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and desired to strengthen his hands for his arduous undertaking. With this view he gives him directions for the appointment of properly qualified presbyters in every city, who should be able and willing to teach “ the sound doctrine," and to counteract the useless and unwarrantable speculations of a semi-Jewish character, involving endless controversy, which were propagated by dishonest selfseeking teachers. He also reminds Titus of suitable exhortations to be addressed to the various classes in the Church, for the promotion of that practical godliness which ought to accompany sound doctrine. Titus himself is admonished to show himself in all things "an ensample of good works." 3
The epistle contains a number of memorable sayings, including some of the most comprehensive statements of Christian truth to be found in the New Testament.4 In the former of the two passages quoted below we have an excellent illustration of the “doctrine which is according to godliness," that sober-minded union of faith and practice, which is the ripest fruit of Christianity, and which forms the chief burden of this most salutary letter."
“For this cause left I thee in all iniquity, and purify unto himself a Crete, that thou shouldest set in order people for his own possession, zealous the things that were wanting, and ap- of good works" ; iii. 4-7 : “But when point elders in every city, as I gave thee the kindness of God our Saviour, and charge"; vers. 10, 11: “For there are his love toward man, appeared, not by many unruly men, vain talkers and de- works done in righteousness, which we ceivers, specially they of the circumcision, did ourselves, but according to his whose mouths must be stopped."
mercy he saved us, through the wash2 It is remarkable that in this epistle ing of regeneration and renewing of the there is no mention of the other class of Holy Ghost, which he poured out upon office-bearers, the deacons, who figure us richly, through Jesus Christ our so largely in 1 Timothy. This would Saviour; that, being justified by his be unaccountable if the two epistles grace, we might be made heirs accordwere cunningly devised forgeries pro- ing to the hope of eternal life. ceeding from the same hand in the 5 Luther said of it: “This is a short interests of ecclesiastical order.
epistle, but yet such a quintessence of
Christian doctrine, and composed in For the grace of God such a masterly manner, that it contains hath appeared, bringing salvation to all all that is needful for Christian knowmen, instructing us, to the intent that, ledge and life." Most of the characterdenying ungodliness and worldly lusts, istic expressions of the Pastoral Epistles we should live soberly and righteously are to be found in this short letter--e.g. and godly in this present world; look- godliness" (eủoéßela), to describe the ing for the blessed hope and appearing Christian manner of life, occurring ten of the glory of our great God and times in these epistles and five times in Saviour Jesus Christ ; who gave himself the rest of the New Testament ; "the for us, that he might redeem us from faith" (ý plotis) in a doctrinal sense (cf.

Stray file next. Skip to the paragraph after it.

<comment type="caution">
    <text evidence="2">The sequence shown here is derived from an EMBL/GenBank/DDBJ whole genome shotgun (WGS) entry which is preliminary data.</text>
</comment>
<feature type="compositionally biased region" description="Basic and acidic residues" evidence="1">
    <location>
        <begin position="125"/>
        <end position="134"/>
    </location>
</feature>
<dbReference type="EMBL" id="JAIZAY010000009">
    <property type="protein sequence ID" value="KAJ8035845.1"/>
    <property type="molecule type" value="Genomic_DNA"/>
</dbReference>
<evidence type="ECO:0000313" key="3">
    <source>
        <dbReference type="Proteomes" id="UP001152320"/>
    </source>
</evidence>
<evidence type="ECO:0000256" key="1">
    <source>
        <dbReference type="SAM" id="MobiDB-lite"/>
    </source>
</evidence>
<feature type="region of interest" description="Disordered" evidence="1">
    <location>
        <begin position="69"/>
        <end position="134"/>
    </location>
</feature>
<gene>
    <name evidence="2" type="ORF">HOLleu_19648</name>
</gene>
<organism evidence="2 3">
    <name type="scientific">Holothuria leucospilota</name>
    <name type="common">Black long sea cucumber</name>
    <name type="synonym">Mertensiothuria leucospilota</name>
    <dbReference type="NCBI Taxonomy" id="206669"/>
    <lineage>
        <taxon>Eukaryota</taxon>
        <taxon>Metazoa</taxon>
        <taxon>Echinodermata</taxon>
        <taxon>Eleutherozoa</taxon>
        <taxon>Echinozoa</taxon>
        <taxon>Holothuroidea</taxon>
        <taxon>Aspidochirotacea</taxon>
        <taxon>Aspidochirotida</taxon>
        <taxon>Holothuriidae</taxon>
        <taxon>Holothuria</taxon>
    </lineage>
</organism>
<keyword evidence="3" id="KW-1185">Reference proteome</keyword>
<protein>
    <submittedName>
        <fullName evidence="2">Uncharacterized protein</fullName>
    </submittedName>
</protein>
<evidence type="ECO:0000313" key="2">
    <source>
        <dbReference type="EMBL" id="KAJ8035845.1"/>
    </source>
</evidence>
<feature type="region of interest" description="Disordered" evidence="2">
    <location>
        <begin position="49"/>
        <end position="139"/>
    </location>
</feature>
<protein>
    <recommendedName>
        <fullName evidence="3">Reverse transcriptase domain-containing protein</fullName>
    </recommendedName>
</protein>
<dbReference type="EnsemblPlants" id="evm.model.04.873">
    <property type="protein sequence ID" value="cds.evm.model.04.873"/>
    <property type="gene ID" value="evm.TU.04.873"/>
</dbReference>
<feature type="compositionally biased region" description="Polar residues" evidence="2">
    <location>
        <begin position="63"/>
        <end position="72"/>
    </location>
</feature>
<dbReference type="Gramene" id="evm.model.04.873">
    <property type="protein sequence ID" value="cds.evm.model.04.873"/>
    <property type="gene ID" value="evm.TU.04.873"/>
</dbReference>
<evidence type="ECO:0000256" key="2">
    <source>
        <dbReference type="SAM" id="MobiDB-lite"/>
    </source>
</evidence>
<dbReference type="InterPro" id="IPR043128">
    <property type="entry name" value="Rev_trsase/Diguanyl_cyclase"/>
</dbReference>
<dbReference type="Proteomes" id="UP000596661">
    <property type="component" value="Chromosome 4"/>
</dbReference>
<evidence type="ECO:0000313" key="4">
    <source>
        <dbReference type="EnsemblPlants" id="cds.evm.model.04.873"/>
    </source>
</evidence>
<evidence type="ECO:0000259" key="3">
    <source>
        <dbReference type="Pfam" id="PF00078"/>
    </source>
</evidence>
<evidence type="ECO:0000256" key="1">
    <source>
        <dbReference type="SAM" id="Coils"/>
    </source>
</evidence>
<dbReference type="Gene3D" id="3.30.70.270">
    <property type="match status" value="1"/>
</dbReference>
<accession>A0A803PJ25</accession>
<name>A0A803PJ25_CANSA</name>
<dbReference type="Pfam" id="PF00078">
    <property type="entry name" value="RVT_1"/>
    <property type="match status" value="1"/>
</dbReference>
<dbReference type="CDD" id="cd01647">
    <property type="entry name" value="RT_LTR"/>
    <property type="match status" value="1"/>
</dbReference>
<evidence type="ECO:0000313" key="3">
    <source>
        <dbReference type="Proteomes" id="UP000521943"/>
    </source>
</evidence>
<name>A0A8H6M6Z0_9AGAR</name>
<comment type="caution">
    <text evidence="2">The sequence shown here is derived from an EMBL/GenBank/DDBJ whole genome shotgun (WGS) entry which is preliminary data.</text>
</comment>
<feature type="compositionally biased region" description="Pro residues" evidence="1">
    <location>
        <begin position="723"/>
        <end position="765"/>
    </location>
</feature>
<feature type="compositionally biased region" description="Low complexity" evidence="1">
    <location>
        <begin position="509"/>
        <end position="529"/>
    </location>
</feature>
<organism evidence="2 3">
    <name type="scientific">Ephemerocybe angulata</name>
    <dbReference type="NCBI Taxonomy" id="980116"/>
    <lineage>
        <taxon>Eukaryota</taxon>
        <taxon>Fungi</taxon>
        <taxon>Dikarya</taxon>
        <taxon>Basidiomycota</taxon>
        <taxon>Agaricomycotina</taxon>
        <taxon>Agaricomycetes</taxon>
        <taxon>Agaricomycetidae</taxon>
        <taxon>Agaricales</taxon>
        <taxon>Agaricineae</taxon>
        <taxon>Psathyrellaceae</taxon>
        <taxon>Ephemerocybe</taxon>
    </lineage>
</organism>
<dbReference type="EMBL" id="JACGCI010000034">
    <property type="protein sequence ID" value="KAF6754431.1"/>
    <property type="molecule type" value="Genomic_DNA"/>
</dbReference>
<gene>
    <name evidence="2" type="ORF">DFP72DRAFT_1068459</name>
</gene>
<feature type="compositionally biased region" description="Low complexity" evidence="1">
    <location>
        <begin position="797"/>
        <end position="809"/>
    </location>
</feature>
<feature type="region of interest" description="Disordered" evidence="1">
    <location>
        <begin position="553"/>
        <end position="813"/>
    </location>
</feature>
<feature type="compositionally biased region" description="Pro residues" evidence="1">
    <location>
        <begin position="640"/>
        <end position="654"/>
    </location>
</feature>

1 i. 5:
3 ii. 7.
4 ï. 11-14 :
The epistle concludes with some allusions to personal matters, in the course of which Paul bids Titus come to him at Nicopolis as soon as Artemas or Tychicus has arrived to relieve him. This is scarcely consistent with the view maintained by some Episcopalian writers that Titus held a permanent official position in the island.
“THE SECOND EPISTLE OF PAUL THE APOSTLE TO
1. Authorship. In several passages this epistle bears the stamp of genuineness as a writing of St. Paul. In particular, the opening thanksgiving 1 is characteristic of Paul, eight of his other letters having a similar commencement, which is not to be found in any of the other epistles of the New Testament. At the same time, this is not such a prominent feature as to lead to imitation ; and, as a matter of fact, it is not found in the two other Pastoral Epistles.2
“the deposit,” tapaońkn of 1 Tim. vi. 20, 2 Tim. 1. 14); "our Saviour" (o owrñp ņuwv), more frequent in these epistles than in all the rest of the New Testament, and chiefly in Titus; "sound" or healthy (υγιαινούση διδασκαλία, λόγον üyen, &c.), applied to doctrine, faith, speech, and in this sense more frequent in Titus than in any other book of the New Testament (cf. Titus ii. 7: ¿v Tŷ Sidao. kalią åpeoplav, “in thy doctrine uncorruptness"; 1 Tim. vi. 4: voow nepi SNTMOELS, “doting about questionings”; 2 Tim. ii. 17: ο λόγος αυτών ως γάγypaiva vouņu ëžel, “their word will eat as doth a gangrene"); “sober-minded" (owopwo---in various forms) occurring chiefly in these epistles and mostly in Titus'; “good works" (kalớv čpywv) peculiar to Titus, in which it occurs six times, while the word kalós is used by St. Paul no less than seventeen times in 1 Timothy, and only sixteen times in all his other epistles.